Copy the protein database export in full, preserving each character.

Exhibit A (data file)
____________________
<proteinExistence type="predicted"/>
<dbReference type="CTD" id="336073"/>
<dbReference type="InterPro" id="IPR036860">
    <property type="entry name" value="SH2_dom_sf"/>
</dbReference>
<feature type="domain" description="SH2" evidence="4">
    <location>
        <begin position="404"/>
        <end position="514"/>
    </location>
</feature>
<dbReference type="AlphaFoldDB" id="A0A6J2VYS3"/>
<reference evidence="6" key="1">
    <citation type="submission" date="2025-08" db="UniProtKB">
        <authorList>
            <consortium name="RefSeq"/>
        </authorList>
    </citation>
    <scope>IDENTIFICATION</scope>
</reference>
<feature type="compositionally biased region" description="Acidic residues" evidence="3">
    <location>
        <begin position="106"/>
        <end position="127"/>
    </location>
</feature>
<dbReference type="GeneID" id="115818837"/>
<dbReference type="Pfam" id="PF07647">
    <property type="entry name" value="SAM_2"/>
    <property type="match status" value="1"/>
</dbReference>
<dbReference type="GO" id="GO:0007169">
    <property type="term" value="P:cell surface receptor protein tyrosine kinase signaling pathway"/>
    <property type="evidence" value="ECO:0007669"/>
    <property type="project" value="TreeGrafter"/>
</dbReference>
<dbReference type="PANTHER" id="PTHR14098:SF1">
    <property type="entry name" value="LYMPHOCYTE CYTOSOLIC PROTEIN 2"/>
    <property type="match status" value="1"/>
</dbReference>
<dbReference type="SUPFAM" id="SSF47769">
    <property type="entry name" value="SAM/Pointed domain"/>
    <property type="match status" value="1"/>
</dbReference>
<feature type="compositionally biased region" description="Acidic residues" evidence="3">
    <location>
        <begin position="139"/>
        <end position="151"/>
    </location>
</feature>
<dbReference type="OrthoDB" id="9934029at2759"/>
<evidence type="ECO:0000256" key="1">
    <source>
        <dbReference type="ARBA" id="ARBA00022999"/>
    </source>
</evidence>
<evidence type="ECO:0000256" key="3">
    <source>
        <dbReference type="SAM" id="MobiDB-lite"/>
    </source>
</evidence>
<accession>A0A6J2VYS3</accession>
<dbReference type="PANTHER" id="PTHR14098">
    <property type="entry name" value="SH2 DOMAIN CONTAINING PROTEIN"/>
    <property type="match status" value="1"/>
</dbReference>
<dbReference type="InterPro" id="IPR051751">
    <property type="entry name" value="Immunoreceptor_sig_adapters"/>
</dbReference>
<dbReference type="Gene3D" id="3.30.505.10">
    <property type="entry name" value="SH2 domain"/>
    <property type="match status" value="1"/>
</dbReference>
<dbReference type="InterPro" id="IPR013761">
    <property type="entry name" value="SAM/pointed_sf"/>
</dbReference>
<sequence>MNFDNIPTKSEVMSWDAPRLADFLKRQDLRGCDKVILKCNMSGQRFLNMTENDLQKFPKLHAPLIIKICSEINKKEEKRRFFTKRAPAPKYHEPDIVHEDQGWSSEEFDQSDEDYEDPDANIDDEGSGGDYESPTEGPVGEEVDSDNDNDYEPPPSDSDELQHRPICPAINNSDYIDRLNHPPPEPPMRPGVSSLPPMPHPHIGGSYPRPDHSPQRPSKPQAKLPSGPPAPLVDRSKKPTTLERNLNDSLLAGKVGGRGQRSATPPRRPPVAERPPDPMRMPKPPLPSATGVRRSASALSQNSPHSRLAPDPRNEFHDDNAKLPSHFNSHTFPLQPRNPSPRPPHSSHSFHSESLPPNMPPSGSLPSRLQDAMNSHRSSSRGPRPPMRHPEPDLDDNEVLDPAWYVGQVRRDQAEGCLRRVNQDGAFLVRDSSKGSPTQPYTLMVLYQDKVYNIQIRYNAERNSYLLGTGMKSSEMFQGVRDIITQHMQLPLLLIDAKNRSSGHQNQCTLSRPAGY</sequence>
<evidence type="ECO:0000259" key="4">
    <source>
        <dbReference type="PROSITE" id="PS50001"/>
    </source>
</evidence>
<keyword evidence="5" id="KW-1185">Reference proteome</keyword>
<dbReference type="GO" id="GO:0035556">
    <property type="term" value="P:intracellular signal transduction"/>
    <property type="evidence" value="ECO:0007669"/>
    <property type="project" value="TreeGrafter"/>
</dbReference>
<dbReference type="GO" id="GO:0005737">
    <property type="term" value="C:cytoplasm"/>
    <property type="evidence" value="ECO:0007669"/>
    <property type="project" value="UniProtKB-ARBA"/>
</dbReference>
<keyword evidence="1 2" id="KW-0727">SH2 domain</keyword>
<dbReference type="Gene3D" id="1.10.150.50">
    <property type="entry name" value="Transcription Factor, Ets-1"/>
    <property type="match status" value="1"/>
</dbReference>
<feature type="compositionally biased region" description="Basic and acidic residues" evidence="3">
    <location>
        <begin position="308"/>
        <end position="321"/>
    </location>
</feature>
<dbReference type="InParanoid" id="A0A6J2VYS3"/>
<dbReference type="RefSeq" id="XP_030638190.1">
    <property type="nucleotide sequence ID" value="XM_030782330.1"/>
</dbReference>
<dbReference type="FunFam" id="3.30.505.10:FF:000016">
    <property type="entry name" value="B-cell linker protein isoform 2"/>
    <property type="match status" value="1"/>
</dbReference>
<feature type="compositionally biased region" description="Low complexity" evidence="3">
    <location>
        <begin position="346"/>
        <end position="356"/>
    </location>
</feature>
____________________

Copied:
<proteinExistence type="predicted"/>
<dbReference type="CTD" id="336073"/>
<dbReference type="InterPro" id="IPR036860">
    <property type="entry name" value="SH2_dom_sf"/>
</dbReference>
<feature type="domain" description="SH2" evidence="4">
    <location>
        <begin position="404"/>
        <end position="514"/>
    </location>
</feature>
<dbReference type="AlphaFoldDB" id="A0A6J2VYS3"/>
<reference evidence="6" key="1">
    <citation type="submission" date="2025-08" db="UniProtKB">
        <authorList>
            <consortium name="RefSeq"/>
        </authorList>
    </citation>
    <scope>IDENTIFICATION</scope>
</reference>
<feature type="compositionally biased region" description="Acidic residues" evidence="3">
    <location>
        <begin position="106"/>
        <end position="127"/>
    </location>
</feature>
<dbReference type="GeneID" id="115818837"/>
<dbReference type="Pfam" id="PF07647">
    <property type="entry name" value="SAM_2"/>
    <property type="match status" value="1"/>
</dbReference>
<dbReference type="GO" id="GO:0007169">
    <property type="term" value="P:cell surface receptor protein tyrosine kinase signaling pathway"/>
    <property type="evidence" value="ECO:0007669"/>
    <property type="project" value="TreeGrafter"/>
</dbReference>
<dbReference type="PANTHER" id="PTHR14098:SF1">
    <property type="entry name" value="LYMPHOCYTE CYTOSOLIC PROTEIN 2"/>
    <property type="match status" value="1"/>
</dbReference>
<dbReference type="SUPFAM" id="SSF47769">
    <property type="entry name" value="SAM/Pointed domain"/>
    <property type="match status" value="1"/>
</dbReference>
<feature type="compositionally biased region" description="Acidic residues" evidence="3">
    <location>
        <begin position="139"/>
        <end position="151"/>
    </location>
</feature>
<dbReference type="OrthoDB" id="9934029at2759"/>
<evidence type="ECO:0000256" key="1">
    <source>
        <dbReference type="ARBA" id="ARBA00022999"/>
    </source>
</evidence>
<evidence type="ECO:0000256" key="3">
    <source>
        <dbReference type="SAM" id="MobiDB-lite"/>
    </source>
</evidence>
<accession>A0A6J2VYS3</accession>
<dbReference type="PANTHER" id="PTHR14098">
    <property type="entry name" value="SH2 DOMAIN CONTAINING PROTEIN"/>
    <property type="match status" value="1"/>
</dbReference>
<dbReference type="InterPro" id="IPR051751">
    <property type="entry name" value="Immunoreceptor_sig_adapters"/>
</dbReference>
<dbReference type="Gene3D" id="3.30.505.10">
    <property type="entry name" value="SH2 domain"/>
    <property type="match status" value="1"/>
</dbReference>
<dbReference type="InterPro" id="IPR013761">
    <property type="entry name" value="SAM/pointed_sf"/>
</dbReference>
<sequence>MNFDNIPTKSEVMSWDAPRLADFLKRQDLRGCDKVILKCNMSGQRFLNMTENDLQKFPKLHAPLIIKICSEINKKEEKRRFFTKRAPAPKYHEPDIVHEDQGWSSEEFDQSDEDYEDPDANIDDEGSGGDYESPTEGPVGEEVDSDNDNDYEPPPSDSDELQHRPICPAINNSDYIDRLNHPPPEPPMRPGVSSLPPMPHPHIGGSYPRPDHSPQRPSKPQAKLPSGPPAPLVDRSKKPTTLERNLNDSLLAGKVGGRGQRSATPPRRPPVAERPPDPMRMPKPPLPSATGVRRSASALSQNSPHSRLAPDPRNEFHDDNAKLPSHFNSHTFPLQPRNPSPRPPHSSHSFHSESLPPNMPPSGSLPSRLQDAMNSHRSSSRGPRPPMRHPEPDLDDNEVLDPAWYVGQVRRDQAEGCLRRVNQDGAFLVRDSSKGSPTQPYTLMVLYQDKVYNIQIRYNAERNSYLLGTGMKSSEMFQGVRDIITQHMQLPLLLIDAKNRSSGHQNQCTLSRPAGY</sequence>
<evidence type="ECO:0000259" key="4">
    <source>
        <dbReference type="PROSITE" id="PS50001"/>
    </source>
</evidence>
<keyword evidence="5" id="KW-1185">Reference proteome</keyword>
<dbReference type="GO" id="GO:0035556">
    <property type="term" value="P:intracellular signal transduction"/>
    <property type="evidence" value="ECO:0007669"/>
    <property type="project" value="TreeGrafter"/>
</dbReference>
<dbReference type="GO" id="GO:0005737">
    <property type="term" value="C:cytoplasm"/>
    <property type="evidence" value="ECO:0007669"/>
    <property type="project" value="UniProtKB-ARBA"/>
</dbReference>
<keyword evidence="1 2" id="KW-0727">SH2 domain</keyword>
<dbReference type="Gene3D" id="1.10.150.50">
    <property type="entry name" value="Transcription Factor, Ets-1"/>
    <property type="match status" value="1"/>
</dbReference>
<feature type="compositionally biased region" description="Basic and acidic residues" evidence="3">
    <location>
        <begin position="308"/>
        <end position="321"/>
    </location>
</feature>
<dbReference type="InParanoid" id="A0A6J2VYS3"/>
<dbReference type="RefSeq" id="XP_030638190.1">
    <property type="nucleotide sequence ID" value="XM_030782330.1"/>
</dbReference>
<dbReference type="FunFam" id="3.30.505.10:FF:000016">
    <property type="entry name" value="B-cell linker protein isoform 2"/>
    <property type="match status" value="1"/>
</dbReference>
<feature type="compositionally biased region" description="Low complexity" evidence="3">
    <location>
        <begin position="346"/>
        <end position="356"/>
    </location>
</feature>